Archive | May, 2014

Goutweed finally dawned on me

30 May

 

DSC06747Been in a bit of a fog like the sky this morning over Goutweed as I often wondered if I just haven’t notice this plant around as it is well known for being an edible and medicinal, invasive plant. A recent wordpress post on (62nd Parallel North) really woke me up to what this plant looks like in its spring growth and since that post I’ve noticed Goutweed (Aegopodium  podagraria) in 2 recreational areas a short walk from my home. Unfortunately these locations were close to roads within the city and not a wise place to gather food.

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It is -2 degrees C this morning at 6.00 am and the Goutweed in this area has been touched by frost, though the good news is I pass by close to this country area most week days, so I’ve found a good source to gather later today and also in the future if I like this plant.

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Goutweed is a member of the Carrot family which has some of the most poisonous plants on the planet, so unless you are really familiar with the poisonous ones like Water Hemlock and others, you best have an expert verify this plant before trying it.

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I stopped by this guy’s place figuring he would know his carrots even better than me, but he wasn’t talking so I looked around the net some more to get as much info on this plant as possible and I ended up arriving at another wordpress blog along the way which was (Of Plums and Pignuts) where I received some valuable tips on harvesting and cooking.

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Work is over now and it is 19 degrees C at 5.00 pm, quite a change and the Goutweed has made a nice recovery.

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Here is a look at the young shiny growth I gathered for my initial encounter with Goutweed, tasting the young stems raw I found them better tasting than raw caraway and sweet cicely greens, 2 other members of the carrot family, so Goutweed’s first impression is good. Cooked in the frying pan this plant is very good and it appears new young shoots will keep rising for several months during the year, this hardy invasive has a lot of potential. No wonder this plant has a long history of usage throughout Europe and Asia for thousands of years. ciao

 

 

Springing up stream side

26 May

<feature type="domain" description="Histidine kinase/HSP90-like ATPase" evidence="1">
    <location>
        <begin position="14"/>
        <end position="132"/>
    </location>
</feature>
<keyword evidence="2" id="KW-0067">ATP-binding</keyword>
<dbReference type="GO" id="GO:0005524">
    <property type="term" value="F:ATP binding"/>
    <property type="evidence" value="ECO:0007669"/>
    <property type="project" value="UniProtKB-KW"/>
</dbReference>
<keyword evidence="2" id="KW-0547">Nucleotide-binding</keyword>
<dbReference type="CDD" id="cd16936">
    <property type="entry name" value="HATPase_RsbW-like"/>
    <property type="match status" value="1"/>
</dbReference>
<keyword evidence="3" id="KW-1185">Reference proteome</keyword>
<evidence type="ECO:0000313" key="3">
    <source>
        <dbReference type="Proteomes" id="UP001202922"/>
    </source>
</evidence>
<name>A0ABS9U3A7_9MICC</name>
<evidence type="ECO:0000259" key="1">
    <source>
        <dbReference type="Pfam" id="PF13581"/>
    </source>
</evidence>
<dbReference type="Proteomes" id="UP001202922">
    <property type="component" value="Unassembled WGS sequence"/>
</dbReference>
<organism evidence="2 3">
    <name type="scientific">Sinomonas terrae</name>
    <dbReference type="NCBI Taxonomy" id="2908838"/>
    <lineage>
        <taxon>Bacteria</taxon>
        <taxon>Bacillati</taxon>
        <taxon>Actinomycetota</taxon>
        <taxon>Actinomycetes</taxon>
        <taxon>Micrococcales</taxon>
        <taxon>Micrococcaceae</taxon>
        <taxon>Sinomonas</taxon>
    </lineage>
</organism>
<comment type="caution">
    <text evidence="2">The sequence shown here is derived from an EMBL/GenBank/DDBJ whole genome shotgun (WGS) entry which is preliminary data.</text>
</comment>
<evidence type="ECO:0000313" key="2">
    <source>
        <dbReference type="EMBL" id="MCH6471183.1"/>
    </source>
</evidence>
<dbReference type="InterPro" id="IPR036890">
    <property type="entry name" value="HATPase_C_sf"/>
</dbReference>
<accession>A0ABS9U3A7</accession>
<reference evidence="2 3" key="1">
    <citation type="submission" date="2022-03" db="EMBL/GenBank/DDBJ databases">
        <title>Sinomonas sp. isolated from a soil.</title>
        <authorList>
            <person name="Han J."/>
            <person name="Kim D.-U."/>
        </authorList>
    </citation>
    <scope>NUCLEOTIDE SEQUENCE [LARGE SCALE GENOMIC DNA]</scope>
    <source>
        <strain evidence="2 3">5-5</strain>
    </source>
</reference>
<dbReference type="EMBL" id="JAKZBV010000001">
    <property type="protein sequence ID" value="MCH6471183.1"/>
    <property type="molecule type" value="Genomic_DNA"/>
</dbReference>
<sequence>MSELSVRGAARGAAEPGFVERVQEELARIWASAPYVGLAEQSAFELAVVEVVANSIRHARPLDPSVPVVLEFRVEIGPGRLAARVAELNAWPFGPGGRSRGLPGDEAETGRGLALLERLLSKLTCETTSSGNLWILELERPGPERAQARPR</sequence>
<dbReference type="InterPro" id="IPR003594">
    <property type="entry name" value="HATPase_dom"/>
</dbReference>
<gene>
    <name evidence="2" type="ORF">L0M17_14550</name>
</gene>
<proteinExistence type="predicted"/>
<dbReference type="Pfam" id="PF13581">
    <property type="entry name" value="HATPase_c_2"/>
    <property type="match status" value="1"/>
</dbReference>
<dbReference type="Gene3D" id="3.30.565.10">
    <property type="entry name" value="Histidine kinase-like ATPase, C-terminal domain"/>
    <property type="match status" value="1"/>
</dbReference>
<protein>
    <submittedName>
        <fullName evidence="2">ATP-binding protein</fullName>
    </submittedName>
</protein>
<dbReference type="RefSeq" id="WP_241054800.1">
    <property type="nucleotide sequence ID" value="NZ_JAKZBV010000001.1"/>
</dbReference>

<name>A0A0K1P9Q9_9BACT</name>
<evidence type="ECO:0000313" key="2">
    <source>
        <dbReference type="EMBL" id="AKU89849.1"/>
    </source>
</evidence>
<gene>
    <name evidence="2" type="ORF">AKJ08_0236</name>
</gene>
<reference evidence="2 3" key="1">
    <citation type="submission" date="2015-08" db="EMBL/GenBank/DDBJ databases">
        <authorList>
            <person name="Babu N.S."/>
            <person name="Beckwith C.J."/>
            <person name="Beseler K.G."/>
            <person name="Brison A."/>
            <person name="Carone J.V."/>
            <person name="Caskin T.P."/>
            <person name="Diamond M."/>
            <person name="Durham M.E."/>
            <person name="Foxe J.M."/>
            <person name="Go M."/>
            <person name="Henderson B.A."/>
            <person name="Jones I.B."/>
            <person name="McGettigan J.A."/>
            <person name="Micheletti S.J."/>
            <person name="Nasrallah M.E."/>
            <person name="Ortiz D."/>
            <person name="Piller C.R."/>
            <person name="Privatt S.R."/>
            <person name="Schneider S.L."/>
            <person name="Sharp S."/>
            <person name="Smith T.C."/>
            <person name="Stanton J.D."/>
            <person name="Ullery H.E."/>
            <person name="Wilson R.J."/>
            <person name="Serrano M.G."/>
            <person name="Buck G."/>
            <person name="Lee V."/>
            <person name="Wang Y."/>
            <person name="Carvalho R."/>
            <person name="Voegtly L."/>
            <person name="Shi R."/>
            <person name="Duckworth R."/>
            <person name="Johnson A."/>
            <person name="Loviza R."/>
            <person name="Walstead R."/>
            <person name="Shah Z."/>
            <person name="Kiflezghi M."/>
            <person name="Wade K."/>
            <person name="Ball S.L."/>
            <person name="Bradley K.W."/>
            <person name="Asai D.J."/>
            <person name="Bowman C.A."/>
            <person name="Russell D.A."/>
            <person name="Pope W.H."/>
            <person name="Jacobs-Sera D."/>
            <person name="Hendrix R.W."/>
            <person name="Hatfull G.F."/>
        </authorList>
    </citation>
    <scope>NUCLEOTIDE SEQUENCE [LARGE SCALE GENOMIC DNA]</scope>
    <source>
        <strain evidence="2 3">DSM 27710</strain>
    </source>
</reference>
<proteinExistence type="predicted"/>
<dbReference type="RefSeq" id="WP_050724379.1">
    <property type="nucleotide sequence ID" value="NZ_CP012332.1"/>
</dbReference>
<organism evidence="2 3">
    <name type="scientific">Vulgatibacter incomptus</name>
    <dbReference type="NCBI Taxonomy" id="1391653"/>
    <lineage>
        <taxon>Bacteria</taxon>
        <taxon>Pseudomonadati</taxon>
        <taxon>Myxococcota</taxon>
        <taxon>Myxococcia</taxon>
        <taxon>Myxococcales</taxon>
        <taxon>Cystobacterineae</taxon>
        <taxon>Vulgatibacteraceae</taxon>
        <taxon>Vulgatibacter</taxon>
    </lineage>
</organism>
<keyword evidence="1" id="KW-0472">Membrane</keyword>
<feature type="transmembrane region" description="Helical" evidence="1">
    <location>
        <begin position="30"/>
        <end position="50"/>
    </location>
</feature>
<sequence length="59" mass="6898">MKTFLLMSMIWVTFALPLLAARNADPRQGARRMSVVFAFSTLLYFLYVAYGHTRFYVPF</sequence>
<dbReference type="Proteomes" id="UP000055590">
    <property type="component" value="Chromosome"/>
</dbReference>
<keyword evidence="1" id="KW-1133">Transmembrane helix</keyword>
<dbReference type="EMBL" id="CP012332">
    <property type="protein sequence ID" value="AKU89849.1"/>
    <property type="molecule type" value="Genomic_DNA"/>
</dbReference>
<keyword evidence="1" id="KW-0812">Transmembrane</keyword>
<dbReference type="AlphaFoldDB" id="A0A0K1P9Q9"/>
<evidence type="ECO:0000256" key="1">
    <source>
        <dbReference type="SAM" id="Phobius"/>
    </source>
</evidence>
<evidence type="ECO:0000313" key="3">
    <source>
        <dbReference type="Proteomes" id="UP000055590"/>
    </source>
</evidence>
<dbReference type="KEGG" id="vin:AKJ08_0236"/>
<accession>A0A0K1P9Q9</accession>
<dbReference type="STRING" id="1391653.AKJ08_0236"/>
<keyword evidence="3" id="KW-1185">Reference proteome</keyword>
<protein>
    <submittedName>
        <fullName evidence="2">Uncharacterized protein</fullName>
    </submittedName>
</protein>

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An early evening walk looking for Morel mushrooms and again I’m not noticing any which makes for another opportunity to focus on some of the other things going on. Here is a small plant that caught my eye and at first I suspected it to be a Twisted Stalk (Streptopus amplexifolius), but after comparing my photo to other google images of that plant it seemed I better look at a few more images of other wild lily family members and the one which seemed the most probable match is called Little Merrybells (Uvularia sessilifolia). I must admit the long hanging flowers do appear quite joyous but that is not enough to say with certainty the identity of this little one.

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This one I do know well and I needed to place my camera on the ground for you to see the open flower under the large umbrella-like leaves of this Nodding Trillium (Trillium cernuum).

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Orpine this evening is starting to show why a few of us on the east coast consider it a prime wild lettuce.

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Here is a plant I decided to eat soon after this photo was taken as I couldn’t recall the taste of Blackberry shoots and I rarely see them at this stage, less than a foot tall. The outer stem surface needs to be peeled before sampling, the interior is light green, firm with a nice tart crunch.

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These 2 False Solomon Seal plants with their heads bend over and chewed up leaves looks like they just went toe to toe for 15 rounds, not a pretty sight, hopefully they will recover soon. ciao

After the fire Large-Leaf Aster

24 May

DSC06712 Today seemed like a good day to find out if any Morel mushrooms were going to appear in an area where a forest fire occurred  last summer and was within a reasonably close distance to travel from my home. Since Large-leaf Aster is known to expand with vigor after a forest fire I was somewhat certain I would at least arrive home with a nice bag of greens. DSC06700 Yes, the Large-leaf Aster greens were growing very well with plenty of young shiny leaves in excellent shape for gathering. DSC06718 The Morel mushroom part of the adventure was a bit of  false alarm though as the Black Morel mushroom was no where to be found, just some inedible False Morels which are considered potentially fatal to consume. DSC06721 These way to dangerous to eat False Morels were still an impressive sight to behold on the forest floor and were out in large numbers. DSC06724 Back home with a few medicinal plants which I’ll post on later and my collection of Large-leaf Aster leaves which you can see I am now preparing to boil, these mild tasting greens are rarely foraged for in my area, so I probably shouldn’t let the cat out of the bag and tell how easy to gather and tasty this post fire invader’s young greens are. ciao

Unkept Yard Juice

19 May

DSC06690 Time to gather a few weeds and garden escapees growing near my shed. Starting at (1) o’clock and continuing spinning clockwise we have (1) wild prickly lettuce (2) plantain (3) wild mint (4) caraway (5) stinging nettle (6) evening primrose (7) burdock (8) dandelion (9) ground-ivy (10) sheep sorrel (11) sweet cicely (12) yellow goatsbeard.  These spring greens placed in a blender with some water made a wildly powerful dark green drink. DSC06692   Another much simpler tasty drink I’ve been enjoying lately is to mix 4 ozs of orange juice and 3 spring sprigs of raw stinging nettle, blitz well in a blender and there you have it, a nice foamy drink . All solid traces of the nettles disappear in the blender along with the plants stinging ability. DSC06694 I don’t know if I’m being influenced by the color of the drink or not as this stinging nettle and orange combination seems to have a tangy lime flavour. cheers